Batman: No Man’s Land Vol. 3

I’m finding it difficult to write about these latest No Man’s Land trades.

Not because there’s nothing to say, but because there’s simply so much going on that it’s difficult to hone in on any one person or event.  With so many characters receiving a spotlight issue or two, it’s tough to focus my attention.

An incredibly brief synopsis of this trade might read something like this: Batman and friends continue working to contain Gotham’s criminal element while fighting to find food and supplies for its remaining residents.

That’s essentially it.  It’s simple, but the comics themselves are anything but.  We learn so much about how individuals handle adversity differently, and how certain criminals can thrive in this environment.  The utter desolation of the city doesn’t mean a complete loss of hope for some, although many are beginning to question how they can continue on like this indefinitely.

Reading these comics, there are always one or two individual issues that stand apart from the rest.  They may not have the biggest impact on the overall story, but they catch my eye and stay with me longer than the rest.

In this trade, those issues were Batman #570 and Detective Comics # 737, a storyline featuring Joker and Harley Quinn titled “The Code”.

This is one of the first appearances of Harley Quinn within the main continuity, and she truly enters the fray as her own unique character.

In this story, Joker has just shored up a new territory, and Harley goes to do some investigating in the penthouse apartments.  In one, she find a book laying out the rules of love, and settles down to read it.


According to this book, Harley has been making herself entirely too available, and that’s why the Joker doesn’t pay her any mind.  Deciding to change her act, Harley begins acting more independent and less reliant on Joker and his whims.


While Harley puts her new knowledge to good use, she also suggests to Joker that he hold an election and run for President of Gotham, using “Batman would never do that” as her reasoning.  Joker thinks it’s a brilliant idea and begins campaigning full force.  It’s a completely ridiculous scenario that fits him perfectly; in a city of utter chaos and instability, of course Joker would choose now to try and instill a little order to everything around him.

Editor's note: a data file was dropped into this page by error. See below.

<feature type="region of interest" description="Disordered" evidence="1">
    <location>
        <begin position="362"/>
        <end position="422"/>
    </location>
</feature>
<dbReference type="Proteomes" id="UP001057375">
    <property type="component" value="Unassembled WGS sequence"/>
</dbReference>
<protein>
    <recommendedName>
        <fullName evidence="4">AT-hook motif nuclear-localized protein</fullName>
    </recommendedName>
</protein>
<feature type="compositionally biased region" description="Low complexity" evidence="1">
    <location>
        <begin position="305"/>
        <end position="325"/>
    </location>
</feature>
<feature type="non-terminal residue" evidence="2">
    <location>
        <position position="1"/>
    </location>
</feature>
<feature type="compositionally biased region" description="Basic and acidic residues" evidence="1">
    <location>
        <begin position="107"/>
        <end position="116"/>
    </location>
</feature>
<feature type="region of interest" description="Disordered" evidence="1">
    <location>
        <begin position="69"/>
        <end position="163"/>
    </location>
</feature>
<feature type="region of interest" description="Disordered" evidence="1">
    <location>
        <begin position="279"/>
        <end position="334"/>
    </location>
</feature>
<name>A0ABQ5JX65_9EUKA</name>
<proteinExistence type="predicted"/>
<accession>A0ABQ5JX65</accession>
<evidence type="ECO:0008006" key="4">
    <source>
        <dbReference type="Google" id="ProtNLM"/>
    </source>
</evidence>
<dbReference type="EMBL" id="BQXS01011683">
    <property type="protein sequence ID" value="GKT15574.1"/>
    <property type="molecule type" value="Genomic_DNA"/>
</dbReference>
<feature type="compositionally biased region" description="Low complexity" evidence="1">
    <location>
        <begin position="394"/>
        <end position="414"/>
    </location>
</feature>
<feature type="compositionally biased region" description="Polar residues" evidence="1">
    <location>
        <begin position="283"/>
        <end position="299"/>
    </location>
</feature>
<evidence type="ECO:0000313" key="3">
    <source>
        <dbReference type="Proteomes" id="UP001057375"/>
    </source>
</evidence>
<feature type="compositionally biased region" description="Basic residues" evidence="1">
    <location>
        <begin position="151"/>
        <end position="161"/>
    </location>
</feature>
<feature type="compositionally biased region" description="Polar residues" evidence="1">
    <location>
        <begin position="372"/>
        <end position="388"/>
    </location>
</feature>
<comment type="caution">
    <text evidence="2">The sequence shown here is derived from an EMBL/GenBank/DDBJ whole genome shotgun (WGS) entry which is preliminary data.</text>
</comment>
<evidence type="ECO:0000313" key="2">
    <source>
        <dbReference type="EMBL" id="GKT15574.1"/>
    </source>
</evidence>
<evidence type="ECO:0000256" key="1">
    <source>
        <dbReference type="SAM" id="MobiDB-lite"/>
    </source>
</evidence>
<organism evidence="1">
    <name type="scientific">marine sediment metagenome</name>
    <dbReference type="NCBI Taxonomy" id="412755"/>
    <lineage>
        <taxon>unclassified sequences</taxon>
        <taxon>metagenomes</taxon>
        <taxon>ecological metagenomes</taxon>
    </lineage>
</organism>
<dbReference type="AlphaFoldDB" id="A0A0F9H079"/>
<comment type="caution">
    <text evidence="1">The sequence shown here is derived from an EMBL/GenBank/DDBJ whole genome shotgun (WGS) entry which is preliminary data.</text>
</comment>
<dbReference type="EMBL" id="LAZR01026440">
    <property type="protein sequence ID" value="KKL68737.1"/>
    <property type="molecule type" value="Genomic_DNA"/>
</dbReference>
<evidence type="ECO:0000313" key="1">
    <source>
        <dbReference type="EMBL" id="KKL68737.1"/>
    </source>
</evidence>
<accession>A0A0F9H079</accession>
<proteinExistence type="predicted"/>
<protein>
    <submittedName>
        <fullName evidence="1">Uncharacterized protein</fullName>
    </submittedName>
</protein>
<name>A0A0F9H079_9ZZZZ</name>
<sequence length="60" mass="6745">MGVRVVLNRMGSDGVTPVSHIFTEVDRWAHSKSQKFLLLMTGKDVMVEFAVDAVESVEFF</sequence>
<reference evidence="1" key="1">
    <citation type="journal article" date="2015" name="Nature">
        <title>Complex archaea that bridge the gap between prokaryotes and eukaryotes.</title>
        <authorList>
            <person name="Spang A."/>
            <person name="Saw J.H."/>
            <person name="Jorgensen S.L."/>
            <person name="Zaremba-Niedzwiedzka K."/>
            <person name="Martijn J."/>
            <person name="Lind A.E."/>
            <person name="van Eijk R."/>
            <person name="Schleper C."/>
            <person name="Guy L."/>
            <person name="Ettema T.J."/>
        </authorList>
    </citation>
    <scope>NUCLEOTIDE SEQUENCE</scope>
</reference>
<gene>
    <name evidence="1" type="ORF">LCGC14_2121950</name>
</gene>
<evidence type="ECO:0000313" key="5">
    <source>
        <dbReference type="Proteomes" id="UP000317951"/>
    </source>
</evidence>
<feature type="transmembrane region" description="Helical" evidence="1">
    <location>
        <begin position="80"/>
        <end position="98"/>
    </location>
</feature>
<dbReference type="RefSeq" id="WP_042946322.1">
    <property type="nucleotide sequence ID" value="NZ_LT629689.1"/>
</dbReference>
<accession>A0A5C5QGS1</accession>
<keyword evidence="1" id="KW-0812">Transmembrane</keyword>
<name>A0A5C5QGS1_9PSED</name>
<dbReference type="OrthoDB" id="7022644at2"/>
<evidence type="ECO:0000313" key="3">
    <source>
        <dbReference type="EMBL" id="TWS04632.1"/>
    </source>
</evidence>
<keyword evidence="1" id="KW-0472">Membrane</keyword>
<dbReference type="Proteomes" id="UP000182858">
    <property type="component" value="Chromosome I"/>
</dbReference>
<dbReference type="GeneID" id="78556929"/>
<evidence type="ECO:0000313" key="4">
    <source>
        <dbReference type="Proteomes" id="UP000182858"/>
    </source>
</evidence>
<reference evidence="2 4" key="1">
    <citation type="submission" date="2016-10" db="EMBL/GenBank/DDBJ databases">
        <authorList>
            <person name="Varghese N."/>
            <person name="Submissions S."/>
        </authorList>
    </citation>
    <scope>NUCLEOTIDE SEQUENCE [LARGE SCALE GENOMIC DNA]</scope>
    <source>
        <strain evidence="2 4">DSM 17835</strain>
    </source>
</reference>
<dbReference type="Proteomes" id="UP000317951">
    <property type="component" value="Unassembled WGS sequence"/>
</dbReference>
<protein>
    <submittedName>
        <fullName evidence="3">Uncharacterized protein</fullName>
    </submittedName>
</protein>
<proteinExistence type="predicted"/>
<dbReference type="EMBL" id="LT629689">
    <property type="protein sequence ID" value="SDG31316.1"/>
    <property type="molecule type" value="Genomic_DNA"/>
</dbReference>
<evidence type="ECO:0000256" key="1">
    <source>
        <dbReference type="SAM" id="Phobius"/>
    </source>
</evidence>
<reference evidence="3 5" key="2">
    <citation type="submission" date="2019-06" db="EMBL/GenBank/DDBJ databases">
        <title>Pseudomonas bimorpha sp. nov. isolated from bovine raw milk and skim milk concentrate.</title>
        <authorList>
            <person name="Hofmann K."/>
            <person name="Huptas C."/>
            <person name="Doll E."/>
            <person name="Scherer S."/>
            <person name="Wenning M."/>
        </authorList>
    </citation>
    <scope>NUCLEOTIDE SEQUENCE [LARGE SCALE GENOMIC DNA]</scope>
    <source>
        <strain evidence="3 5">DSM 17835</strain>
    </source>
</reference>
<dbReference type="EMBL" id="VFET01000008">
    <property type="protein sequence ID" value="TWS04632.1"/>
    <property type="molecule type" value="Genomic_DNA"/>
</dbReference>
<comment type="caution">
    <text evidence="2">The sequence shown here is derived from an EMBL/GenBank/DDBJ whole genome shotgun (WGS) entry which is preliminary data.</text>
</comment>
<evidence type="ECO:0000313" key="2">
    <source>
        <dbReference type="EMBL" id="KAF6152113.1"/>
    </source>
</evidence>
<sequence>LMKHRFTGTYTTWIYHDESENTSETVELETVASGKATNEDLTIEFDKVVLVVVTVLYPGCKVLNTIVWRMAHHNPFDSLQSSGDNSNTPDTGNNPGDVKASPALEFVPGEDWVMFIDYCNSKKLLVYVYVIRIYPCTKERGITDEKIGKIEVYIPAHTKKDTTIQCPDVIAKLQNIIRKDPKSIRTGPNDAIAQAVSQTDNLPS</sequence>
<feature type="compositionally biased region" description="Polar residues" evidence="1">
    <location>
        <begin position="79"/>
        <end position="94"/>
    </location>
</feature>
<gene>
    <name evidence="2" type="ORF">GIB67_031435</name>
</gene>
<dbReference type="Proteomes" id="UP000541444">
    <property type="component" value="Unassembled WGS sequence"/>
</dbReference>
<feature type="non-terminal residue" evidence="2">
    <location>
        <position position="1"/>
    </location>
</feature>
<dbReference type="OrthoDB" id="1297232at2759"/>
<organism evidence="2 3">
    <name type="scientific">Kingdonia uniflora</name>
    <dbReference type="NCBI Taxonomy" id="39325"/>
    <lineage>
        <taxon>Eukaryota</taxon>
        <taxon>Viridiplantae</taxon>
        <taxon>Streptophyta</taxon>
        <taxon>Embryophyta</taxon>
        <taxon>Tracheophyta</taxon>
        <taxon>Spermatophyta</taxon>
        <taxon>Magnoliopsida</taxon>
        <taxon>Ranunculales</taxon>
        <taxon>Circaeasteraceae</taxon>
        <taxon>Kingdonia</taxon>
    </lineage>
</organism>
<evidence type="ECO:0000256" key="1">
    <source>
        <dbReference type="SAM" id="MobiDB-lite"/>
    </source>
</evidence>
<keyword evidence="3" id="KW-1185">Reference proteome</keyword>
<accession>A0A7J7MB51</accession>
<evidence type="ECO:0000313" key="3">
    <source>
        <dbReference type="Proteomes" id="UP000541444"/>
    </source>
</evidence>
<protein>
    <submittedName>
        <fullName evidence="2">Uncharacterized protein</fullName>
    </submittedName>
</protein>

The election storyline is fun, but Harley steals the show.  As she grows more and more independent, the Joker begins to miss his ever-loyal lackey, and appears to even miss the nicknames he once claimed to loathe.


I couldn’t help but love Harley in this story.  She is so determined to get her “puddin” to pay attention to her and return her affection.  Even with a city in ruins around her, she is single-minded in her goal to get the Joker to love her back.

It’s innocent, naive, and absolutely crazy, yet you can’t help but sympathize with her.

It’s also rather effective.  Joker doesn’t seem to take too kindly to not being the center of Harley’s world, and her indifference starts to wear on him.  It’s the classic “ignore him and he’ll come running” trope that is perpetuated in every women’s magazine published for the past fifty years.  With the Joker at least, it seems to work perfectly.


Marry?! There’s a word you’d never expect the Joker to utter.

This just proves how masterful Harley is.  If she can control the Joker, there’s really no stopping her.  Even Batman hasn’t been able to make Joker change his tune about anything.  This girl’s an evil, lovestruck genius.

If this was all there was to her character, she’s be entertaining, but luckily beneath that sweet and playful exterior is a strong and skilled fighter.  Taking on Huntress and walking away virtually unscathed, Harley proves that she can hold her own against Gotham’s best.


This, for me, is what makes Harley such an enjoyable character.  She’s goofy and childish but also fierce.  Strip away the psychotic tendencies and she’s exactly what I want to be.  I have a feeling she strikes a chord with a lot of readers for this very reason.

Of course, her resolve can only last so long, and after thinking her lovable Mistah J has been killed in a blast, she can’t help but express her undying devotion, much to Joker’s dismay.


She tried, she really did. She even succeeded for a while there, making the Joker pursue her for a change.  Alas, her weakness got the best of her, and she flew into his arms and undid all that she had accomplished with their relationship.

These two make for a highly dysfunctional pair, but perhaps that’s why they’re so great together.  Harley loves Joker; there’s no doubt about that.  However, in this story we get to see that although the Joker’s feelings may not be identical, he at least loves the attention and adoration Harley gives him.  Sure, he’s tried to kill her once or twice, but he has his moments of caring, if only because she doesn’t.